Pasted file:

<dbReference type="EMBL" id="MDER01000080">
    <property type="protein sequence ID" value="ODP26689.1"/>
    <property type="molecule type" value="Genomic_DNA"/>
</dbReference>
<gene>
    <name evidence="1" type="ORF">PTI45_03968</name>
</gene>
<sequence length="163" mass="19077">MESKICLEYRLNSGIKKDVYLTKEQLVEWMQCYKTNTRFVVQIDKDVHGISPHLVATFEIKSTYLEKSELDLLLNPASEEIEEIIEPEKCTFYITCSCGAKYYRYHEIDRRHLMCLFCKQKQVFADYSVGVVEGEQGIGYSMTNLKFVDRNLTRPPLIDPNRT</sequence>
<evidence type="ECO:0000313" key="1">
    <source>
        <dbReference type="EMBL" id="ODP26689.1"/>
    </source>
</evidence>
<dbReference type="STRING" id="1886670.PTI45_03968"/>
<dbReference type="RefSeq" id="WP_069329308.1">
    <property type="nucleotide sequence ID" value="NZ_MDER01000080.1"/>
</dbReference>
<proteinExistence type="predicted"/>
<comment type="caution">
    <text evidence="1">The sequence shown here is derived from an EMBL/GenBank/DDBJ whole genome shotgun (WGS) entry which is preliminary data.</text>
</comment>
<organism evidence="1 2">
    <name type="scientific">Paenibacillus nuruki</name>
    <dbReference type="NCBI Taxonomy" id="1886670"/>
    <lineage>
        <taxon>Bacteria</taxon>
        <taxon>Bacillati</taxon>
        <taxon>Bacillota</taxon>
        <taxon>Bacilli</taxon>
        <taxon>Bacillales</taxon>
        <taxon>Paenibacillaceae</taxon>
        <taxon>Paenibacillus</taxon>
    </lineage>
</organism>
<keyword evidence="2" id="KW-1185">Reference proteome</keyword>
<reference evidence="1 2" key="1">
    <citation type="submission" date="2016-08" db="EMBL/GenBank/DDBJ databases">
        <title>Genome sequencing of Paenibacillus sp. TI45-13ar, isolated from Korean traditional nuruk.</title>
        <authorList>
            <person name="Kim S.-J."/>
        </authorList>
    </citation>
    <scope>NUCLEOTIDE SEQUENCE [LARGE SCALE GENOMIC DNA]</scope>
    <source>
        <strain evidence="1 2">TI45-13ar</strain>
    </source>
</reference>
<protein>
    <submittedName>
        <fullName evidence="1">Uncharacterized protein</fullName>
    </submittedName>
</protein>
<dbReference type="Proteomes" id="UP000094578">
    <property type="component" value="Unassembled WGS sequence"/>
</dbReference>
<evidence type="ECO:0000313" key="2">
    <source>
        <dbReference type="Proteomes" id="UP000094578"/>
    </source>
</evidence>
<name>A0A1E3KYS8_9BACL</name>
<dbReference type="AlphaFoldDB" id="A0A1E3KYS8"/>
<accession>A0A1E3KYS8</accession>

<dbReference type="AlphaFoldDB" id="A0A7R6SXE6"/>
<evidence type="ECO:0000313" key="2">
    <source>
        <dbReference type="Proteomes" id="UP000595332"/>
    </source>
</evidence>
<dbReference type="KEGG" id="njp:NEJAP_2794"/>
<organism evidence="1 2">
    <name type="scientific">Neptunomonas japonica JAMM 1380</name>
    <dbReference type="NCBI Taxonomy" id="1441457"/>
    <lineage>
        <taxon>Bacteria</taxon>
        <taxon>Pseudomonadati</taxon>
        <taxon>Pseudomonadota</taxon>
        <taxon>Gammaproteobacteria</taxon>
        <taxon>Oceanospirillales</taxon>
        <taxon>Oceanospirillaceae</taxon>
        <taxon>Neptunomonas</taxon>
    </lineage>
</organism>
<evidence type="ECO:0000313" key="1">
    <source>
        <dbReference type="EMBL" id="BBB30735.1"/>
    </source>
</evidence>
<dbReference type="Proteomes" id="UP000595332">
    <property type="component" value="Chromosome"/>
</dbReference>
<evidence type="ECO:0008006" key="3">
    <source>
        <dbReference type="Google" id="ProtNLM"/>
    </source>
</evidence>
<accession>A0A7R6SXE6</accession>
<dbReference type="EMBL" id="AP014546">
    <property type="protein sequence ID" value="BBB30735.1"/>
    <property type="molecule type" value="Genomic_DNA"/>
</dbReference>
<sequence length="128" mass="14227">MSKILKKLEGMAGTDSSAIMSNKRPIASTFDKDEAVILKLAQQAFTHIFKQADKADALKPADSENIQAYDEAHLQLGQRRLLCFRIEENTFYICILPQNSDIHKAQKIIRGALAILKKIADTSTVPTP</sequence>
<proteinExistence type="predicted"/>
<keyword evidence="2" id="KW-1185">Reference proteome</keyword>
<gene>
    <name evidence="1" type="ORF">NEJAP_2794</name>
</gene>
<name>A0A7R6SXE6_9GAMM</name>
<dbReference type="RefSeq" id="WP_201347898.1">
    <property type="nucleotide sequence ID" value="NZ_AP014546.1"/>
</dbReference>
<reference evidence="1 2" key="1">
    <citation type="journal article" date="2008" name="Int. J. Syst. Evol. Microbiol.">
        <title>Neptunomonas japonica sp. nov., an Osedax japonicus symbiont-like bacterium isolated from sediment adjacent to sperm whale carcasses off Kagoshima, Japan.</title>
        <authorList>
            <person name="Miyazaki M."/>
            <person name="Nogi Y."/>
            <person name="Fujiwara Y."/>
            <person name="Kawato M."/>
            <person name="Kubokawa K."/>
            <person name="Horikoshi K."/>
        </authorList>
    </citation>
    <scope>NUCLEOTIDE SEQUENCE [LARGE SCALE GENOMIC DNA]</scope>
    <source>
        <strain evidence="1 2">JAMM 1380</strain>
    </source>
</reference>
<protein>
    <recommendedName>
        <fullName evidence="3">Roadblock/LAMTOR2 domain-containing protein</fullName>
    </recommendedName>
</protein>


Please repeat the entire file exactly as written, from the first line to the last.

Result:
<dbReference type="EMBL" id="MDER01000080">
    <property type="protein sequence ID" value="ODP26689.1"/>
    <property type="molecule type" value="Genomic_DNA"/>
</dbReference>
<gene>
    <name evidence="1" type="ORF">PTI45_03968</name>
</gene>
<sequence length="163" mass="19077">MESKICLEYRLNSGIKKDVYLTKEQLVEWMQCYKTNTRFVVQIDKDVHGISPHLVATFEIKSTYLEKSELDLLLNPASEEIEEIIEPEKCTFYITCSCGAKYYRYHEIDRRHLMCLFCKQKQVFADYSVGVVEGEQGIGYSMTNLKFVDRNLTRPPLIDPNRT</sequence>
<evidence type="ECO:0000313" key="1">
    <source>
        <dbReference type="EMBL" id="ODP26689.1"/>
    </source>
</evidence>
<dbReference type="STRING" id="1886670.PTI45_03968"/>
<dbReference type="RefSeq" id="WP_069329308.1">
    <property type="nucleotide sequence ID" value="NZ_MDER01000080.1"/>
</dbReference>
<proteinExistence type="predicted"/>
<comment type="caution">
    <text evidence="1">The sequence shown here is derived from an EMBL/GenBank/DDBJ whole genome shotgun (WGS) entry which is preliminary data.</text>
</comment>
<organism evidence="1 2">
    <name type="scientific">Paenibacillus nuruki</name>
    <dbReference type="NCBI Taxonomy" id="1886670"/>
    <lineage>
        <taxon>Bacteria</taxon>
        <taxon>Bacillati</taxon>
        <taxon>Bacillota</taxon>
        <taxon>Bacilli</taxon>
        <taxon>Bacillales</taxon>
        <taxon>Paenibacillaceae</taxon>
        <taxon>Paenibacillus</taxon>
    </lineage>
</organism>
<keyword evidence="2" id="KW-1185">Reference proteome</keyword>
<reference evidence="1 2" key="1">
    <citation type="submission" date="2016-08" db="EMBL/GenBank/DDBJ databases">
        <title>Genome sequencing of Paenibacillus sp. TI45-13ar, isolated from Korean traditional nuruk.</title>
        <authorList>
            <person name="Kim S.-J."/>
        </authorList>
    </citation>
    <scope>NUCLEOTIDE SEQUENCE [LARGE SCALE GENOMIC DNA]</scope>
    <source>
        <strain evidence="1 2">TI45-13ar</strain>
    </source>
</reference>
<protein>
    <submittedName>
        <fullName evidence="1">Uncharacterized protein</fullName>
    </submittedName>
</protein>
<dbReference type="Proteomes" id="UP000094578">
    <property type="component" value="Unassembled WGS sequence"/>
</dbReference>
<evidence type="ECO:0000313" key="2">
    <source>
        <dbReference type="Proteomes" id="UP000094578"/>
    </source>
</evidence>
<name>A0A1E3KYS8_9BACL</name>
<dbReference type="AlphaFoldDB" id="A0A1E3KYS8"/>
<accession>A0A1E3KYS8</accession>

<dbReference type="AlphaFoldDB" id="A0A7R6SXE6"/>
<evidence type="ECO:0000313" key="2">
    <source>
        <dbReference type="Proteomes" id="UP000595332"/>
    </source>
</evidence>
<dbReference type="KEGG" id="njp:NEJAP_2794"/>
<organism evidence="1 2">
    <name type="scientific">Neptunomonas japonica JAMM 1380</name>
    <dbReference type="NCBI Taxonomy" id="1441457"/>
    <lineage>
        <taxon>Bacteria</taxon>
        <taxon>Pseudomonadati</taxon>
        <taxon>Pseudomonadota</taxon>
        <taxon>Gammaproteobacteria</taxon>
        <taxon>Oceanospirillales</taxon>
        <taxon>Oceanospirillaceae</taxon>
        <taxon>Neptunomonas</taxon>
    </lineage>
</organism>
<evidence type="ECO:0000313" key="1">
    <source>
        <dbReference type="EMBL" id="BBB30735.1"/>
    </source>
</evidence>
<dbReference type="Proteomes" id="UP000595332">
    <property type="component" value="Chromosome"/>
</dbReference>
<evidence type="ECO:0008006" key="3">
    <source>
        <dbReference type="Google" id="ProtNLM"/>
    </source>
</evidence>
<accession>A0A7R6SXE6</accession>
<dbReference type="EMBL" id="AP014546">
    <property type="protein sequence ID" value="BBB30735.1"/>
    <property type="molecule type" value="Genomic_DNA"/>
</dbReference>
<sequence length="128" mass="14227">MSKILKKLEGMAGTDSSAIMSNKRPIASTFDKDEAVILKLAQQAFTHIFKQADKADALKPADSENIQAYDEAHLQLGQRRLLCFRIEENTFYICILPQNSDIHKAQKIIRGALAILKKIADTSTVPTP</sequence>
<proteinExistence type="predicted"/>
<keyword evidence="2" id="KW-1185">Reference proteome</keyword>
<gene>
    <name evidence="1" type="ORF">NEJAP_2794</name>
</gene>
<name>A0A7R6SXE6_9GAMM</name>
<dbReference type="RefSeq" id="WP_201347898.1">
    <property type="nucleotide sequence ID" value="NZ_AP014546.1"/>
</dbReference>
<reference evidence="1 2" key="1">
    <citation type="journal article" date="2008" name="Int. J. Syst. Evol. Microbiol.">
        <title>Neptunomonas japonica sp. nov., an Osedax japonicus symbiont-like bacterium isolated from sediment adjacent to sperm whale carcasses off Kagoshima, Japan.</title>
        <authorList>
            <person name="Miyazaki M."/>
            <person name="Nogi Y."/>
            <person name="Fujiwara Y."/>
            <person name="Kawato M."/>
            <person name="Kubokawa K."/>
            <person name="Horikoshi K."/>
        </authorList>
    </citation>
    <scope>NUCLEOTIDE SEQUENCE [LARGE SCALE GENOMIC DNA]</scope>
    <source>
        <strain evidence="1 2">JAMM 1380</strain>
    </source>
</reference>
<protein>
    <recommendedName>
        <fullName evidence="3">Roadblock/LAMTOR2 domain-containing protein</fullName>
    </recommendedName>
</protein>